A skeleton is denoted S. It is a pair containing a set of bones {b}, and one-to-many bone mapping relationship i, mapping a bone to their respective inputs. In some embodiments, i is closed in S. The relationship returns an ordered sequence of bones. The skeleton is a fully connected directed acyclic bone graph. The sinks of the skeleton are bones which are inputs to no other bones, denoted O(S). The sources of the skeleton are bones which have no inputs, denoted I(S). The input graph of a bone b in S, is denoted Is(b), or I(b) for short. It is the transitive set of all bones who are inputs of b, or inputs to inputs of b, etc. Because we can apply I, it is thought to be a graph, not just the set. The input graph is a skeleton.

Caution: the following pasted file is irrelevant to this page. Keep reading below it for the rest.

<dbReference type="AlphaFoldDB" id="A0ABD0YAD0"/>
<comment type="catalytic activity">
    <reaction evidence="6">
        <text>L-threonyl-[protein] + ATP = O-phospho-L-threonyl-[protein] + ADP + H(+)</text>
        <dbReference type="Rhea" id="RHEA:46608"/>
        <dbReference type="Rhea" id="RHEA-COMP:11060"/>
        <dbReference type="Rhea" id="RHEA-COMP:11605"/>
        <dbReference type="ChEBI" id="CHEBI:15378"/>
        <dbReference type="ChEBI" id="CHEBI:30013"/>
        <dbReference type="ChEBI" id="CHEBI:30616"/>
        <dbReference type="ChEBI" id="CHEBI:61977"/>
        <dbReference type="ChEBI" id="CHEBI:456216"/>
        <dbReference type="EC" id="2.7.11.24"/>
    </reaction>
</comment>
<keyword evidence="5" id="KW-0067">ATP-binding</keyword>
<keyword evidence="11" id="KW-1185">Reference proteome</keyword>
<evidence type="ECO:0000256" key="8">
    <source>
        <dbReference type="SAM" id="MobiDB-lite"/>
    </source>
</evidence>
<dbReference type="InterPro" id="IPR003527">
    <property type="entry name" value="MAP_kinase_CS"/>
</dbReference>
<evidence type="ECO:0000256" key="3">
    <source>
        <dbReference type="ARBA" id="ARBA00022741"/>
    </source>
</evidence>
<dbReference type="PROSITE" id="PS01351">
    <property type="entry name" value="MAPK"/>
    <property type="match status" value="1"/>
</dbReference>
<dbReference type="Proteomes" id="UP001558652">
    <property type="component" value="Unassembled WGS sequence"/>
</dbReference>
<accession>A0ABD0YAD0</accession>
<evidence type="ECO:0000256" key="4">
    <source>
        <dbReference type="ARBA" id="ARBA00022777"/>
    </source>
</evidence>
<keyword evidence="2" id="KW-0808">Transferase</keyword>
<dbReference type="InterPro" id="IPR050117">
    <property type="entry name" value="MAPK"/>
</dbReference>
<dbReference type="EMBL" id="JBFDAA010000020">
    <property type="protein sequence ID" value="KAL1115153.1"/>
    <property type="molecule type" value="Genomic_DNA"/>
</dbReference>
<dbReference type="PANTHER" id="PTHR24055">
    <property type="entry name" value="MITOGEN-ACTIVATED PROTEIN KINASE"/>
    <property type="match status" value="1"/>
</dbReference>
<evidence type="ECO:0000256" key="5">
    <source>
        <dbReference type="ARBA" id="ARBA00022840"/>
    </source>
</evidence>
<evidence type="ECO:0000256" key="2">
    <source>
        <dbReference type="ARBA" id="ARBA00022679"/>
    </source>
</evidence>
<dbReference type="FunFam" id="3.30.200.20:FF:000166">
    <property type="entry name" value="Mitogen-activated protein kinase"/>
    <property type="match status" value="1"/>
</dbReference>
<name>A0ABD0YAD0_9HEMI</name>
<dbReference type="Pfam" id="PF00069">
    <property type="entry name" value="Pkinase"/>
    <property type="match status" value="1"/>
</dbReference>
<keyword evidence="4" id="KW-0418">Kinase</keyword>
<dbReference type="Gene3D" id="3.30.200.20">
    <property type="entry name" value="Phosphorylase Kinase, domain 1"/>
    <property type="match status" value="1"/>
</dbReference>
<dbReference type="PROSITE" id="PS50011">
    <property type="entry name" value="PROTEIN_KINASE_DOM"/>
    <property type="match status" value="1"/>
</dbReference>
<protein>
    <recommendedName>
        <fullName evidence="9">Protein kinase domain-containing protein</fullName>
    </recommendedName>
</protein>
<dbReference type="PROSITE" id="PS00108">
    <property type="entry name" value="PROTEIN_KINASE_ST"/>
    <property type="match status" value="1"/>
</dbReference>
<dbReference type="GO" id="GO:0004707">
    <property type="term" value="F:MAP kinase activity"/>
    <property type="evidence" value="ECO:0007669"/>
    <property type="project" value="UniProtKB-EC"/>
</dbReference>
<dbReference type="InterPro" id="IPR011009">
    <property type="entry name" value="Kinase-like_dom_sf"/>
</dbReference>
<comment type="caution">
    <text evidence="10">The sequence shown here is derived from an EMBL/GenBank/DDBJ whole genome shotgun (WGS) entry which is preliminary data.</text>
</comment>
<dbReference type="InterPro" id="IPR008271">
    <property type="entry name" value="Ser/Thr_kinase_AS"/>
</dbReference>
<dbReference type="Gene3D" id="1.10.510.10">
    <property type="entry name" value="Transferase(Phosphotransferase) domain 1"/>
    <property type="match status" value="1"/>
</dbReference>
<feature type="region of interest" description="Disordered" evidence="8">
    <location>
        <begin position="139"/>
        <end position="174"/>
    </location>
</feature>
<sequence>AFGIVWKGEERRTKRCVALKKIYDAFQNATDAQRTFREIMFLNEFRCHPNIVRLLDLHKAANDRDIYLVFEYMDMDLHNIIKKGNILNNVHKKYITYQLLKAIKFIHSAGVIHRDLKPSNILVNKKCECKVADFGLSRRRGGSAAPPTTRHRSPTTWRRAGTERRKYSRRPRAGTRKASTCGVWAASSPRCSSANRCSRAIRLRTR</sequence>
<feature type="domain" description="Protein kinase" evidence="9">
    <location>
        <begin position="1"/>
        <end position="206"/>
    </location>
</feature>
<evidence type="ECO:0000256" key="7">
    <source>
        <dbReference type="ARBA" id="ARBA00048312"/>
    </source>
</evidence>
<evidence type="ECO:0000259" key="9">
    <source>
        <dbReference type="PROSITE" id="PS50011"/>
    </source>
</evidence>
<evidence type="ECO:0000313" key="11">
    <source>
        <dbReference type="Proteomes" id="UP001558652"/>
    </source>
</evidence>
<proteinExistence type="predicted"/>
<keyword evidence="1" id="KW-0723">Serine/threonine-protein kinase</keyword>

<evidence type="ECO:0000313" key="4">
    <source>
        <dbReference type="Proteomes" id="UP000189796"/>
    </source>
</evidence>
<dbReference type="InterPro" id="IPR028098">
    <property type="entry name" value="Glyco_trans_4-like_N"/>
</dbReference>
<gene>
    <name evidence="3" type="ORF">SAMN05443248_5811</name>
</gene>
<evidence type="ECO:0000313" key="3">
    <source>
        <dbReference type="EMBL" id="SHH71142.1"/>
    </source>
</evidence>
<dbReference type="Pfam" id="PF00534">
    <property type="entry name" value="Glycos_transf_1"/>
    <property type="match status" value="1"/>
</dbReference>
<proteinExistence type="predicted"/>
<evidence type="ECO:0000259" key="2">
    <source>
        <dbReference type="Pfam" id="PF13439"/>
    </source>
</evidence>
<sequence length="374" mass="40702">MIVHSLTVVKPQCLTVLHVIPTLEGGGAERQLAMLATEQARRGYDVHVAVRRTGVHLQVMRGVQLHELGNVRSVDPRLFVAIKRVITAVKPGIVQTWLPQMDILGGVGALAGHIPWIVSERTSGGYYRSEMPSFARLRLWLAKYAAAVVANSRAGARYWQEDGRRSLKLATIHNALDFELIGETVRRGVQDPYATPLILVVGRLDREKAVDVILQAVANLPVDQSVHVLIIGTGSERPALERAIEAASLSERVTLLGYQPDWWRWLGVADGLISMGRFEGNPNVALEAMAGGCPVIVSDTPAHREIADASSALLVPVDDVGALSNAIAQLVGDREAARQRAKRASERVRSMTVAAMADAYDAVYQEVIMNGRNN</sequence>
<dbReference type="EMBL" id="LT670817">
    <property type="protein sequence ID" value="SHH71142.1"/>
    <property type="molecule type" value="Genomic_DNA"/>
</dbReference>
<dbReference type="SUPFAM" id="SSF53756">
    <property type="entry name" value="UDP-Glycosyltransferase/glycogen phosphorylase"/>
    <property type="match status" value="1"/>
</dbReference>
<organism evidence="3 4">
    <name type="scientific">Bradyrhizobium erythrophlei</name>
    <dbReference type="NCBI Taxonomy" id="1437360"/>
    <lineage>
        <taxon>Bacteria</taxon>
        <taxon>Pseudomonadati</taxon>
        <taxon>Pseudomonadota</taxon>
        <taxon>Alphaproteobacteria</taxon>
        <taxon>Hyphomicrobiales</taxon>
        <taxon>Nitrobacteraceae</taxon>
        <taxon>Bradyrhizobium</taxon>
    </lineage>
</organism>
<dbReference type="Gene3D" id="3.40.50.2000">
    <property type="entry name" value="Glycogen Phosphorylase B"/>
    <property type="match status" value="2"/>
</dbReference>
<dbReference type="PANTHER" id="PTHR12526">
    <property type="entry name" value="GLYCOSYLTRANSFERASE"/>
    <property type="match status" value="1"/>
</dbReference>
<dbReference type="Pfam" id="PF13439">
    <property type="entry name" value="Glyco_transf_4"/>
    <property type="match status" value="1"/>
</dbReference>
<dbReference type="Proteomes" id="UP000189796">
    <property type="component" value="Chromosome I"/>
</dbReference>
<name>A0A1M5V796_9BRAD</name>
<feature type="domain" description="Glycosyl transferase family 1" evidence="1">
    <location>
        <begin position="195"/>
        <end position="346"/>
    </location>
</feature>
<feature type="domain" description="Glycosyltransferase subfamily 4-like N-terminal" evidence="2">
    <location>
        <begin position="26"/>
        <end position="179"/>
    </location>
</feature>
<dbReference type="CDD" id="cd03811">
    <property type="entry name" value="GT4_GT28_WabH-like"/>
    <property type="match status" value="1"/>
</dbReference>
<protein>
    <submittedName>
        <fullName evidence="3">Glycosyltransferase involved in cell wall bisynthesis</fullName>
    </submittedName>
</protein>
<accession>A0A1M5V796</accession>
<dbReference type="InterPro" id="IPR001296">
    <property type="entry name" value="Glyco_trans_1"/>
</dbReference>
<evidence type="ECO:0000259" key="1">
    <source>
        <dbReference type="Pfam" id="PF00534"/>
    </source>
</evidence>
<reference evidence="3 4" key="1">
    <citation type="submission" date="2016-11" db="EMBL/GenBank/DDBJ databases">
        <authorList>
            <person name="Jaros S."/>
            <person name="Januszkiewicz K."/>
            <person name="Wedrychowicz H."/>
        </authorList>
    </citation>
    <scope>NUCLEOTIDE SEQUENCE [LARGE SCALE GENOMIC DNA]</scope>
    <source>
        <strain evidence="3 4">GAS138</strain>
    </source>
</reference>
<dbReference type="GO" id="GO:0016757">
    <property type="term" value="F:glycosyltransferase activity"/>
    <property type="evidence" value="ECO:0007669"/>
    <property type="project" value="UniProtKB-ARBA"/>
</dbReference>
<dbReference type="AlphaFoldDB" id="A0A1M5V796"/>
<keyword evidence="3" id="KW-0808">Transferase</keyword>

A transformation pass is denoted p(S). It is a one-to-one mapping in the universe of skeletons. All our transformation passes are such that the skeleton realizes the same function (same SQL output) after the transformation is applied. For readability, we may write pS to mean p(S), and p1p2(S) to mean p1 (p2(S)). The allowable support of p, is potentially large. The set of those at our disposal (implemented) is called the vocabulary of transforms, denoted P. A cost function J(S), which denotes the estimate cost of running the skeleton. Typically, this would be some combination of a) time it takes to run the query, b) computation cost, and c) sampling diversity cost. It is potentially expensive to compute. The act of computing a concrete value for a given skeleton is called “scoring” a skeleton. A heuristic cost function H(S), which is an approximate (or bound) on the cost function. It is critically important that H(pS) may be written with explicit construction of p(S). Ancillary information used to compute the cost function is denoted Aj(S). These sufficient statistics are enough to compute the cost function, without looking at S or its bones. Two skeletons S2 and S2 are considered equivalent iff (if any only if) they are equal up to bone numbering (bone id). Two skeletons S2 and S2 are considered equipotent under J iff (if and only if) for all p, J(p(S1))=J(p(S2)). Denote S*, the skeleton with the minimal cost under J, given our vocabulary of transforms. It is the ultimate goal, but usually unknown.